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The Teen Brain and Facebook: The Benefits of a Social Media Break

October 13, 2021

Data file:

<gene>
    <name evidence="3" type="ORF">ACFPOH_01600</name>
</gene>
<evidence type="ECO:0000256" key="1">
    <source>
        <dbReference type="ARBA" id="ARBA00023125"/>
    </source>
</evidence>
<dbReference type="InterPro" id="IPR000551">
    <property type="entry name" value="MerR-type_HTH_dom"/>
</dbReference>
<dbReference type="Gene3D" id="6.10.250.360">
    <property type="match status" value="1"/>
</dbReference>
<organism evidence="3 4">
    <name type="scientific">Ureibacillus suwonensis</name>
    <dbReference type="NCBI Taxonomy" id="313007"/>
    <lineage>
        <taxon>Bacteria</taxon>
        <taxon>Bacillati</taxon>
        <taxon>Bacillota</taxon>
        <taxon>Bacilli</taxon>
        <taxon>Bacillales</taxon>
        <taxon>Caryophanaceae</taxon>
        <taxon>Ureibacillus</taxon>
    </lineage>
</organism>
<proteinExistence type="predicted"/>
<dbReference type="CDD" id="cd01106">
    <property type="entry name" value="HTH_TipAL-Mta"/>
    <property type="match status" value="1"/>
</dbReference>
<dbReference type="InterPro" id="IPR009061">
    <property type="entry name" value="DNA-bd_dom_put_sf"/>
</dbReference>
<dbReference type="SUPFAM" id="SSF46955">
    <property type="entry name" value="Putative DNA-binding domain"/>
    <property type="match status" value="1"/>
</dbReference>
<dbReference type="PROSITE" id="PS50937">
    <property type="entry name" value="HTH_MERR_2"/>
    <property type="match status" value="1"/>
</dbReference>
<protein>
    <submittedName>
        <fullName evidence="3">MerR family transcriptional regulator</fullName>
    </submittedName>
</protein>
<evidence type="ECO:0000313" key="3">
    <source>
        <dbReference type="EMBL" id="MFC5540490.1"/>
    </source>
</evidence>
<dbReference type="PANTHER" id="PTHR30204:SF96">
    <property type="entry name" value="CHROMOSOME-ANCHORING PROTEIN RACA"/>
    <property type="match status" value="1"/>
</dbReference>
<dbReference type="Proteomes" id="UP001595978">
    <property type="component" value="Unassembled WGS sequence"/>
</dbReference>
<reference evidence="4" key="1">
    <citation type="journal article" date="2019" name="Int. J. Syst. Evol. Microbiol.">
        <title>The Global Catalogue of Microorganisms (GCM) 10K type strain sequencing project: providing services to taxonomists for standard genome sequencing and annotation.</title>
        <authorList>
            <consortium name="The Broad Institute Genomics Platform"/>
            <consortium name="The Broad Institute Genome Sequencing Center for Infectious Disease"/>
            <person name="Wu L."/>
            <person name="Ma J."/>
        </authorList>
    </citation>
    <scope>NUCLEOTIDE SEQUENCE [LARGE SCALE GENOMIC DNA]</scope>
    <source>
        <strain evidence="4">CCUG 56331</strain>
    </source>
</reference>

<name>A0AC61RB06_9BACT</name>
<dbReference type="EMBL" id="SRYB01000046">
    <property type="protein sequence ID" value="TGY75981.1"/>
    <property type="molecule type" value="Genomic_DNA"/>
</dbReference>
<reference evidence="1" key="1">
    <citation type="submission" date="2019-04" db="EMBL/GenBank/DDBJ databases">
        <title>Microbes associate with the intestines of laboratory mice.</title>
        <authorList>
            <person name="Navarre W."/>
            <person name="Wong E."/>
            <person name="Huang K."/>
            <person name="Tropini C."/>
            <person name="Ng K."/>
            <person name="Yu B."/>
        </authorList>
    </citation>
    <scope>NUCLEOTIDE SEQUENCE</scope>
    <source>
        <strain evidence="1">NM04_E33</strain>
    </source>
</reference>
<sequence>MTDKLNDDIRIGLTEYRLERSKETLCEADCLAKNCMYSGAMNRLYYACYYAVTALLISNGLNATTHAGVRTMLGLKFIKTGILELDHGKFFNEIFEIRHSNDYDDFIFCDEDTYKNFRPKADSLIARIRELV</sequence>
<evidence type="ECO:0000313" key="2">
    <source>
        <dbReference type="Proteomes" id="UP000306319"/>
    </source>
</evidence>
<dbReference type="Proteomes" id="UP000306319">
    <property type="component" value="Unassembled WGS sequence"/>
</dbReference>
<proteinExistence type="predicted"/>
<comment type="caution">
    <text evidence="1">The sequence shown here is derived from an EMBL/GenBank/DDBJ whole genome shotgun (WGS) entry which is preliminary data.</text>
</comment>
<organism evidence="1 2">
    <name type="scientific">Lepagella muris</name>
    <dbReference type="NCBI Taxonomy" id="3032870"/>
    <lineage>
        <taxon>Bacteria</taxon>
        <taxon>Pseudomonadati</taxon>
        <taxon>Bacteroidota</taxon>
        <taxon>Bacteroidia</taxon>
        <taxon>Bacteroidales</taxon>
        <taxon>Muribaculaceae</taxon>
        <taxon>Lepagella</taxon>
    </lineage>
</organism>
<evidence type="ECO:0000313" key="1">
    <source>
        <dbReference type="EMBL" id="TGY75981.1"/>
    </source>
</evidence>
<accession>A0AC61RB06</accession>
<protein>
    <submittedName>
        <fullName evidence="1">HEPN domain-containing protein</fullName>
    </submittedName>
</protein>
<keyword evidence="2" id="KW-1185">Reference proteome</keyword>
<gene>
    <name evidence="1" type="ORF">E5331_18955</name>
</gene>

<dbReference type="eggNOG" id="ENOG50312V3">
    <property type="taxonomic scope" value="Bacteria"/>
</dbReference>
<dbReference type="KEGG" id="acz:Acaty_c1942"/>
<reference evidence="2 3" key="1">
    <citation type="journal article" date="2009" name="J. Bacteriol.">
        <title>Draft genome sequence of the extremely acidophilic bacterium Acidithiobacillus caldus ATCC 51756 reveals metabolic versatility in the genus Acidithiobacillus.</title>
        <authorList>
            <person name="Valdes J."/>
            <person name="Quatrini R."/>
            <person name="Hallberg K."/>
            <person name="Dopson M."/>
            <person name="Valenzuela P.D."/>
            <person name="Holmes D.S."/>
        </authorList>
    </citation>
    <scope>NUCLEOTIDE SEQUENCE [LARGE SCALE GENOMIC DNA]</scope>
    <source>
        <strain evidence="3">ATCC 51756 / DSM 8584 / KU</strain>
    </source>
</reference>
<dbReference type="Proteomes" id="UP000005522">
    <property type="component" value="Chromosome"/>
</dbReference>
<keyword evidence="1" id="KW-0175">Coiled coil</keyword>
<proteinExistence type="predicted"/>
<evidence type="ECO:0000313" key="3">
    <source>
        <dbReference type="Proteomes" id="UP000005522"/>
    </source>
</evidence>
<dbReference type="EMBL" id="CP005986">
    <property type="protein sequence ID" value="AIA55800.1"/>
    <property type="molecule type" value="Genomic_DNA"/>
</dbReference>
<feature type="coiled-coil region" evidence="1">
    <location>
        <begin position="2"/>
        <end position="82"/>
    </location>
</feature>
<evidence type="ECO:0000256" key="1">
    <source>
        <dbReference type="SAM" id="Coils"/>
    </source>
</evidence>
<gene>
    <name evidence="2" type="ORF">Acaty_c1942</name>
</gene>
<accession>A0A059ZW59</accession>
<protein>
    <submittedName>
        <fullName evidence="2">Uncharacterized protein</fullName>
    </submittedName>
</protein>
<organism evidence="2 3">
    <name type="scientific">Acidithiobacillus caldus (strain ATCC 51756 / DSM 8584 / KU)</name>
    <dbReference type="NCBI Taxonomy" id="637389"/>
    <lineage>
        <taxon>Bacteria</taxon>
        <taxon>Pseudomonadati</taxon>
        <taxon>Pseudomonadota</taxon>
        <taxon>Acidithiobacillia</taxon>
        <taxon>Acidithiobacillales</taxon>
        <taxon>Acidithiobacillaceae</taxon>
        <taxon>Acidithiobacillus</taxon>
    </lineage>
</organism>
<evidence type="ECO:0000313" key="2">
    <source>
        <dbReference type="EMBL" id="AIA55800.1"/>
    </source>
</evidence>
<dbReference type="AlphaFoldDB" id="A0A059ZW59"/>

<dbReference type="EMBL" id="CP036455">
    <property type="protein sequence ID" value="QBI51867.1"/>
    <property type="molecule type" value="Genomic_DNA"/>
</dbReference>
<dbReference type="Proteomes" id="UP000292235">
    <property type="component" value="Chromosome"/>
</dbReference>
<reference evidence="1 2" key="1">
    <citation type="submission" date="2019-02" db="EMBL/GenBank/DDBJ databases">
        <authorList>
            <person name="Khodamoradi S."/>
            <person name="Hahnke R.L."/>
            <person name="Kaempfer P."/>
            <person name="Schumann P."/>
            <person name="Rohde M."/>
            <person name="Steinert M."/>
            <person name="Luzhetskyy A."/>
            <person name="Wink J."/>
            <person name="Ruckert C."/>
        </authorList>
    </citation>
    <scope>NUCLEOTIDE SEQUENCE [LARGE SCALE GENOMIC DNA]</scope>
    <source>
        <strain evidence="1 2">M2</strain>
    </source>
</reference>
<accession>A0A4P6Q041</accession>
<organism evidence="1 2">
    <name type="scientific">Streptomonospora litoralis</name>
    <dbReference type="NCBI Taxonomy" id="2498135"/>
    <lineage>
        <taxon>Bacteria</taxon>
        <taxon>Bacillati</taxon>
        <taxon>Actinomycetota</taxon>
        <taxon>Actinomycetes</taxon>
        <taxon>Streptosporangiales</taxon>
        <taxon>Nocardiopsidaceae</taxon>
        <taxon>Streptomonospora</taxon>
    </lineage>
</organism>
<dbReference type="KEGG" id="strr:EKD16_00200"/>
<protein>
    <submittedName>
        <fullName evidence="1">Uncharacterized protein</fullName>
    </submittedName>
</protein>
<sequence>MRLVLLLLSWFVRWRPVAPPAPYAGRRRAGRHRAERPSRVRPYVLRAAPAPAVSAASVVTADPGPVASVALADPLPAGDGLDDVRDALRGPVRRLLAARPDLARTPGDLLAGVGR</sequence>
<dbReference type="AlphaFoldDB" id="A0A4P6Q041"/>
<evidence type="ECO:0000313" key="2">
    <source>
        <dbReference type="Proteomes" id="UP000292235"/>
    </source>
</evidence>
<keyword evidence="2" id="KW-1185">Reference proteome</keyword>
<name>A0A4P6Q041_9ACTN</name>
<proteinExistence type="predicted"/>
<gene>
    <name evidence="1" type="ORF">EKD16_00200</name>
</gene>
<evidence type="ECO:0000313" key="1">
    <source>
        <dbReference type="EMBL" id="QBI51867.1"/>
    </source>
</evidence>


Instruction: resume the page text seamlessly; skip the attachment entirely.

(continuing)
In the wake of accusations by Facebook whistleblower Frances Haugen that social media platforms like Instagram can leave lasting negative effects on teenagers, a Hartford HealthCare Behavioral Health Network (BHN) leader explained its permanent impact on young brains. Haugen blasted Facebook and Instagram leaders for creating an environment in which content can demean and depress youth, but Dr. Paul Weigle, associate medical director of ambulatory programs at Natchaug Hospital, part of the BHN,  said it’s not only the content they consume but the time teens spend scrolling through social media feeds that is detrimental to their brain health. “The teen brain is not growing, it’s actually shrinking but it’s becoming more efficient,” he said in a recent interview on CNN. “If social media starts to displace other activities, it could leave a permanent mark. For instance, if a young person isn’t engaging in certain activities sufficiently – social activities, developing musical talent or reading – these parts of the brain tend to wither and are destroyed so they can never truly be regained.” In an electronically-driven world, Dr. Weigle noted that it might be impossible to strip social media from teens but parents can and should set guidelines that include unplugged time spans. The part of the brain controlling sound decision-making and judgment, he added, is still developing in teenagers so that many are unable to regulate their use. “Teens are also driven by the promise of something exciting happening or connecting with someone in a really positive way on social media," he said. "These things don’t happen often but they could happen at any moment. It is not unlike a gambler who’s playing a slot machine over and over again because you never know when that next pull could hit the jackpot.” [embed]https://youtu.be/8J5QUYrd1ng[/embed] When they do take social media breaks, teens report enjoying time doing other activities or connecting with people in person, he said, adding that he believes companies like Facebook should put safeguards in place that encourage people of all ages to take breaks. “While teenagers are especially vulnerable to the negative feelings that can stem from social media interactions and scrolling, it would be beneficial to all of us to put the devices down and return to the real world for significant blocks of time each day,” Dr. Weigle said.